In wake of this ruling and with the rising share of electric vehicle (EV) companies, many car manufacturers like Mercedes-Benz, BMW, Ford, among others, are embracing this change and are involved in the design and production of electric vehicles to meet the new market. With the regulation set in place for 15 years from now, it gives companies plenty of time to master and mass produce these electric vehicles to make them both convenient and affordable.

It is key to note, however, the fine print of this ruling. The ruling bans the sale of passenger cars, but not the use of cars. Cars purchased after 2035 must be electric, though existing cars can remain. With the extended lifetime of cars with the help of modern technology and maintenance, it will be a while until we truly see a zero-emission landscape.

It is ambitious, though Governor Newsom states that it “is the most impactful step our state can take to fight climate change.” In addition to providing support from the effect climate change has been having on California in the wake of the wildfires that have devastated the state and surrounding regions, Governor Newsom states that “cars shouldn’t make wildfires worse – and create more days filled with smoky air. Cars shouldn’t melt glaciers or raise sea levels threatening our cherished beaches and coastlines.”

Through this order, California joins the 15 other countries that have committed to phasing out gasoline-powered cars that pollute their nations. The regulations set rules and standards that other states can follow to address climate change on a large scale. With incentivizing and promoting renewable energy instead of fossil fuels, Governor Newsom shows his commitment to the environment among recent events that have devastated areas of California.

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Trump Blames Forest Management, Not Climate Change, for California Forest Fires

by Daanyal Raja

Within the past month, West Coast states have been dealing with one of the most dangerous wildfire seasons ever. An overwhelming majority of climate and environmental scientists attribute these fires to rising temperatures and warmer weather across the West Coast, making wildfires more common and damaging. However, President Trump, a fervent denier of man-made climate change and global warming, blames the issue on forest management.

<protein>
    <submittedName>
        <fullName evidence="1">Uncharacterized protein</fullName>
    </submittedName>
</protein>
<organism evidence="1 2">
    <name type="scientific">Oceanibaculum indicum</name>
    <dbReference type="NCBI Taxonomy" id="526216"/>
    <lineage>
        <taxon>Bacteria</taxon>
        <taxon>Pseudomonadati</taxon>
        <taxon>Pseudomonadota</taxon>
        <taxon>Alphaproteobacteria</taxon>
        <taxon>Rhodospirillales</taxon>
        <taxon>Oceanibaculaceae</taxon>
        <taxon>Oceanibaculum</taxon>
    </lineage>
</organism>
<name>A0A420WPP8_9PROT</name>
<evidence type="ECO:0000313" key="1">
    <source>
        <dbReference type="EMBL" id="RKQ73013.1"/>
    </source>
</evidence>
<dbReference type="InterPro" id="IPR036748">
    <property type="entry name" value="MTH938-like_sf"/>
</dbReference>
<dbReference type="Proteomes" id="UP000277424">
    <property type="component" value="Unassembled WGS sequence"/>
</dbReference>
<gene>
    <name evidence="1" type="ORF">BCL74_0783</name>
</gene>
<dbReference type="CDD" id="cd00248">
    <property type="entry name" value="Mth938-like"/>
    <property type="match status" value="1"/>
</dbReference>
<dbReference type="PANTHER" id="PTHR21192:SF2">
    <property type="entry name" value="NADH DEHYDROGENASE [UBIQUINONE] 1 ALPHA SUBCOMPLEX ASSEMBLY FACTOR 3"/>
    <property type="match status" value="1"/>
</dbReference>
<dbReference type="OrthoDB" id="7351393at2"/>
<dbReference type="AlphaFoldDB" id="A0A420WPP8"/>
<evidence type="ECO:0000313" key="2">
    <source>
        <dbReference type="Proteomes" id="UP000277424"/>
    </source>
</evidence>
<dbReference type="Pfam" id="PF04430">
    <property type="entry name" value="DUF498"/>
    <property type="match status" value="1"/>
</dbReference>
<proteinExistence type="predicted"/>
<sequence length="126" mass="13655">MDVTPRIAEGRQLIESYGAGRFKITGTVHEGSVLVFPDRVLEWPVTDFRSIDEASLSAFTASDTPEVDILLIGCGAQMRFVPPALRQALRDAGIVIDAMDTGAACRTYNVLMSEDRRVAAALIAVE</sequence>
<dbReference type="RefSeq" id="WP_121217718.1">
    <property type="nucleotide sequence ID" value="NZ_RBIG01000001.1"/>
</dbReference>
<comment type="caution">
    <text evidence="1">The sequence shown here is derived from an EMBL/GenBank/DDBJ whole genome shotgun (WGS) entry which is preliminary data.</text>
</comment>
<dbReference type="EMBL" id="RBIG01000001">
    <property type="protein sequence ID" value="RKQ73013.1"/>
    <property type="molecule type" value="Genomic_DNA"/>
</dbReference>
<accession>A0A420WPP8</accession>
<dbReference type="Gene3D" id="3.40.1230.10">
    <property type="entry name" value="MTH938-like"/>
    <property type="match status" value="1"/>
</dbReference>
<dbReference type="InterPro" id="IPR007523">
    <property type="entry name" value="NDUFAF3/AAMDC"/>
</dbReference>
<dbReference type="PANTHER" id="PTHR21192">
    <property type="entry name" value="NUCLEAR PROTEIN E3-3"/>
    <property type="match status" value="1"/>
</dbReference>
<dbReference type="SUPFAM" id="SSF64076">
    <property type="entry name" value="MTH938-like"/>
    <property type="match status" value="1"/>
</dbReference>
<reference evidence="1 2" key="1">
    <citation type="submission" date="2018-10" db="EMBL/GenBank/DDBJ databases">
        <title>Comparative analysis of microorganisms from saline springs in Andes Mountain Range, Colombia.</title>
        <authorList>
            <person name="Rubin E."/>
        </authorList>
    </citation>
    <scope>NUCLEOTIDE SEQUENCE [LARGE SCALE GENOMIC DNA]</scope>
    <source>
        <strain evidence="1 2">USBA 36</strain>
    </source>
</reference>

President Trump recently visited California, one of the states that were greatly impacted by the fires, toured some of the wildfire damage, and sat down with local and state officials to discuss the matter. During one meeting, California National Resources Secretary Wade Crowfoot told Trump, “We want to work with you to really recognize the changing climate, and what it means to our forests” before warning “If we ignore that science, and sort of put our head in the sand, and think it’s all about vegetation management, we’re not going to succeed protecting Californians.” Trump responded to this by claiming that the climate “would start getting cooler,” to which Crowfoot replied, “I wish science agreed with you.” 

Trump has been more than vocal about his beliefs regarding forest management and the wildfires in the past. At one of his rallies in Pennsylvania, he said “I see again the forest fires are starting […] They’re starting again in California. I said, you gotta clean your floors, you gotta clean your forests — there are many, many years of leaves and broken trees and they’re like, like, so flammable, you touch them and it goes up,” claiming that some trees and leaves can instantaneously combust. He also said, “Maybe we’re just going to have to make [California] pay for it because they don’t listen to us,” he added. This hasn’t been the first time Trump has blamed the predominantly Democratic state and threatened to withhold money from them; he did the same in 2018 and 2019 as wildfires ravaged the state. 

However, Trump’s threats have yet to be implemented in any way. In fact, last week, California Gov. Gavin Newsom declared a new “shared stewardship” that combines forces from the U.S. Forest Service and California to work towards managing forests to reduce fire risk. Newsom also said “Wildfires don’t stop at jurisdictional boundaries. As we respond to wildfires in real-time this summer, improving coordination between the major stewards of California’s forested land will help us protect communities and restore forest health across California.”